How commissions can take you in new directions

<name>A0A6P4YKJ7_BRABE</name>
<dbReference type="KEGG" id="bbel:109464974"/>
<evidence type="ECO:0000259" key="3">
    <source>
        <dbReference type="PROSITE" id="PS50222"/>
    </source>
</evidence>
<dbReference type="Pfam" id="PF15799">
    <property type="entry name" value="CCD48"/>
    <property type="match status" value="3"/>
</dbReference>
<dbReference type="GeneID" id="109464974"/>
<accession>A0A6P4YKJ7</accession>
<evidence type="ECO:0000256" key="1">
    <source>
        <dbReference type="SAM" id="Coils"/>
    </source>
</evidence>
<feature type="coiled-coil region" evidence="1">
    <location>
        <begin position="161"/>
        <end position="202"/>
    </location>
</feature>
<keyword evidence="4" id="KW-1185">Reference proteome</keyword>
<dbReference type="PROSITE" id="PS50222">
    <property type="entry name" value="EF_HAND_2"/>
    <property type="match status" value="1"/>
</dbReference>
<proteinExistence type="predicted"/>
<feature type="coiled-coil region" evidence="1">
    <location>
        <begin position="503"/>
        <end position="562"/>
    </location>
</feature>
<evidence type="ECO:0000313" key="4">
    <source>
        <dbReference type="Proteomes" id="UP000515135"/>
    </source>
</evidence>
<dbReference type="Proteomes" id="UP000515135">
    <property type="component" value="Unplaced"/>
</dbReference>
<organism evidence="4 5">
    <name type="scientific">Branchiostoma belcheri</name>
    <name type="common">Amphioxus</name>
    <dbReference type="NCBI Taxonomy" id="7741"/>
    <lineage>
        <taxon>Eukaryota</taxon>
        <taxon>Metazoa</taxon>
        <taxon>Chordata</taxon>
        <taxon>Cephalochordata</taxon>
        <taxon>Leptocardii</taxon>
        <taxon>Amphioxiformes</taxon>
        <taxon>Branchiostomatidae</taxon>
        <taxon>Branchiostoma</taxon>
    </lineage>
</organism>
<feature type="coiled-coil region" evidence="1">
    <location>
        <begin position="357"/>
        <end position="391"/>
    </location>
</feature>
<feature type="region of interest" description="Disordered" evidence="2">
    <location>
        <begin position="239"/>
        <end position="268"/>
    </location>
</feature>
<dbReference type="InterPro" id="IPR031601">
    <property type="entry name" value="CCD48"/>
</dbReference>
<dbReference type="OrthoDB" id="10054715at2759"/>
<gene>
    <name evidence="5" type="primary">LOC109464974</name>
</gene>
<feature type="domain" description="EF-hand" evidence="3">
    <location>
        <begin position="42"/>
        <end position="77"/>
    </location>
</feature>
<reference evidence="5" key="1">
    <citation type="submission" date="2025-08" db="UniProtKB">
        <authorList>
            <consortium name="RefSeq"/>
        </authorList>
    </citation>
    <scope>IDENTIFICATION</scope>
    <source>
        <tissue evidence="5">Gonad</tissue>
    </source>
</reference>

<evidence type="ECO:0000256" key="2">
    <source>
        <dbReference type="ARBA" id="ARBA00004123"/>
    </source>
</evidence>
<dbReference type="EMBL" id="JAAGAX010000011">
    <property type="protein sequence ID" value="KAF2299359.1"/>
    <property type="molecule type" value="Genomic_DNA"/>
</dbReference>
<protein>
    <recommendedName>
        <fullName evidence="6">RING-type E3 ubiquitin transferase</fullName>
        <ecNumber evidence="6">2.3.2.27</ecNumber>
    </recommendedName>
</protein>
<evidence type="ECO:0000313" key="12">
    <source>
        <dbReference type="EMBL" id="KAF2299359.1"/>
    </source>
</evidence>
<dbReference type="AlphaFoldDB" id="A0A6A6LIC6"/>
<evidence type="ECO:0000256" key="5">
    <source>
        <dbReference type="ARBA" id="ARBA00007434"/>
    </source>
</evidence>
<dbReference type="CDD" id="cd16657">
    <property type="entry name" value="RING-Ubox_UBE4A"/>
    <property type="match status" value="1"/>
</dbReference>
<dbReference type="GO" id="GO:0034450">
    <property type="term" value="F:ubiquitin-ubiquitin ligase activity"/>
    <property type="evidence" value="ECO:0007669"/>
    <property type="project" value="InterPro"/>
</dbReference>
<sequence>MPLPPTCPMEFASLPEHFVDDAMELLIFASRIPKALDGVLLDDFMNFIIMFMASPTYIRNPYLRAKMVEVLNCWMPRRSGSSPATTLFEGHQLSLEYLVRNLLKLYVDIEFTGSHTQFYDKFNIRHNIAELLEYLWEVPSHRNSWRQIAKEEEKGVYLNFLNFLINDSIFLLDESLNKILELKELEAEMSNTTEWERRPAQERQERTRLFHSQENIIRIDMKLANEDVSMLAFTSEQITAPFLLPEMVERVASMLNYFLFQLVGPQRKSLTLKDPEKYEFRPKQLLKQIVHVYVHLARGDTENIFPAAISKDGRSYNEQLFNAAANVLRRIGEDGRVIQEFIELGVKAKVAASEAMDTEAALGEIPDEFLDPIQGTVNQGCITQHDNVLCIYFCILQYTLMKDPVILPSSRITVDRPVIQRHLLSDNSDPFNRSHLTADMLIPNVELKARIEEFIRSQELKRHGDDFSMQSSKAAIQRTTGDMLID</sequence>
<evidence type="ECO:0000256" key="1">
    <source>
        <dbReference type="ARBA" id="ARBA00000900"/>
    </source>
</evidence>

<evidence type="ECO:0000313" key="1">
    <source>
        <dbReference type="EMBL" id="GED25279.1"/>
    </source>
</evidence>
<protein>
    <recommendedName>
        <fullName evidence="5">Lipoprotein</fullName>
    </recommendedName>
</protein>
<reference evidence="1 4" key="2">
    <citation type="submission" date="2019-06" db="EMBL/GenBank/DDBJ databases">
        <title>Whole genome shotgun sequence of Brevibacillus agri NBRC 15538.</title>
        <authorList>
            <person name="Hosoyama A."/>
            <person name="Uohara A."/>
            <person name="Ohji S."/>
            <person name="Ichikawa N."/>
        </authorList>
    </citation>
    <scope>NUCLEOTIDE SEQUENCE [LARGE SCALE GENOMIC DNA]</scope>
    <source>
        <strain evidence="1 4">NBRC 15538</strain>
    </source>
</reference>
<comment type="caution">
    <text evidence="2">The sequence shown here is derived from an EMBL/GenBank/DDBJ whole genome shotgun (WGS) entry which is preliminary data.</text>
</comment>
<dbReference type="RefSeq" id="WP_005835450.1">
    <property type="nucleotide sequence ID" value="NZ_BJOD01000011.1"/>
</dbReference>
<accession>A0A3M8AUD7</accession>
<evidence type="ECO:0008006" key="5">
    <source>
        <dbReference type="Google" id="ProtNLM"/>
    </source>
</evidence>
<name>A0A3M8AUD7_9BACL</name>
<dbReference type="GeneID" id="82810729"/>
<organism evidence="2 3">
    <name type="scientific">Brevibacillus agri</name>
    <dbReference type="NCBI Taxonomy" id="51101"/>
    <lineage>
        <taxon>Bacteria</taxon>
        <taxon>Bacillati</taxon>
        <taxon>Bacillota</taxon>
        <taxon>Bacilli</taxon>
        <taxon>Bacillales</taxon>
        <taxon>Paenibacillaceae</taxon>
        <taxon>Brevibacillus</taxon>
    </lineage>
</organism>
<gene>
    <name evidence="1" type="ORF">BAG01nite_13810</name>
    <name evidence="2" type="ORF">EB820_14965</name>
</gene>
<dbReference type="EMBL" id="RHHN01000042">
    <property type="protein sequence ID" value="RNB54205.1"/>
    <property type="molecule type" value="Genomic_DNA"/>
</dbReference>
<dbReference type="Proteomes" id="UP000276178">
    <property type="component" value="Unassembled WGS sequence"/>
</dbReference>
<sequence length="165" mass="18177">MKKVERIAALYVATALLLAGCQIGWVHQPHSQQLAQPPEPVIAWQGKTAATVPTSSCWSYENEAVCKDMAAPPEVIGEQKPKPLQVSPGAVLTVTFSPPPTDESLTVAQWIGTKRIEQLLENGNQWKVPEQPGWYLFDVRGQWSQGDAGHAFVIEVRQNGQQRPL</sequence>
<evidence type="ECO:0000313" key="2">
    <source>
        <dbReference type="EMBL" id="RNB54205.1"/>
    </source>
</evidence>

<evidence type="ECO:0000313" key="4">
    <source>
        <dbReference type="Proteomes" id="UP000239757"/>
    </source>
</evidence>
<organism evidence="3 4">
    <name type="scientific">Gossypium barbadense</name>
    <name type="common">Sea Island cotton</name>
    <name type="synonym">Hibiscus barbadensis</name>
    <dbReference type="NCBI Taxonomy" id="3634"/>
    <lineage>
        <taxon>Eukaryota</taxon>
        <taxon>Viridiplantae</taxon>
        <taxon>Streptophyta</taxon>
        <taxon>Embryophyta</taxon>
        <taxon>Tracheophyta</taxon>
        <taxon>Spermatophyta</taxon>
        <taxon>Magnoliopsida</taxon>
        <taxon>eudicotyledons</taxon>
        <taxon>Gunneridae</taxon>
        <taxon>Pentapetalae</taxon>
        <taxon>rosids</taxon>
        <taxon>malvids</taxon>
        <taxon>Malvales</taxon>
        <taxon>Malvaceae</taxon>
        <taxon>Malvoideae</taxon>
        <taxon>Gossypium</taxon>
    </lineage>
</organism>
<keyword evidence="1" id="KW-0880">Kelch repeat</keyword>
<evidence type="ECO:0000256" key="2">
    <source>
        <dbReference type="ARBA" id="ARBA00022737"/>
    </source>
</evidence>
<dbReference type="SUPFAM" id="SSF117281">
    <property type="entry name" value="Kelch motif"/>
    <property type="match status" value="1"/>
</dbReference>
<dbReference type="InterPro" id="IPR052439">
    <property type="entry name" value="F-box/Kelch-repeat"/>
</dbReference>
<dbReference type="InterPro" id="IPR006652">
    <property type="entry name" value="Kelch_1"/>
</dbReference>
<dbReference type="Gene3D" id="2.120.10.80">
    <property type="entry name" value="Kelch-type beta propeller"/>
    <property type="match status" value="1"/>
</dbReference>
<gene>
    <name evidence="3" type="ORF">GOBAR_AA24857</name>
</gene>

Morning Marsh View - Ft. George Island, FL - 108 x 30 Face-mount Acrylic Some artists avoid commissions. They feel that catering to an external requirement somehow interferes with their "art" or message. I totally respect this position, and sometimes I feel that this serves the artist well. I tend to do well with some direction. Maybe this is part of my engineering background, as I am more comfortable with structure and results-oriented tasks. Recently I was asked to provide a large piece similar to the style of artist "x" with a particular color in the foreground to match a wallpaper sample. I was happy to take on the request. The required image was out of focus and abstract. I knew what techniques I had to use, and where I could make the image. When a fellow artist saw the wallpaper sample on my desk, he asked, "What's this?" I explained my project, and he laughed out loud, "I can't believe you are prostituting yourself!" I was very curious about his response, and did some thinking about my reasons to do the work. I saw it as a challenge and a way to expand my skill set. I also saw it as a paying project and something I would be proud to say I created and was capable of doing. Nothing in the assignment violated my values or compromised my artistic direction. So I carried on and basically ignored the comment. The client was thrilled with the result and complementary on how accommodating I was to work with. I think some artists forget that many of us create art to satisfy purposes external to ourselves. Whether this discounts my stature as an "artist" or  degrades the work, I don't know, but I'm happy that everything worked out for everyone.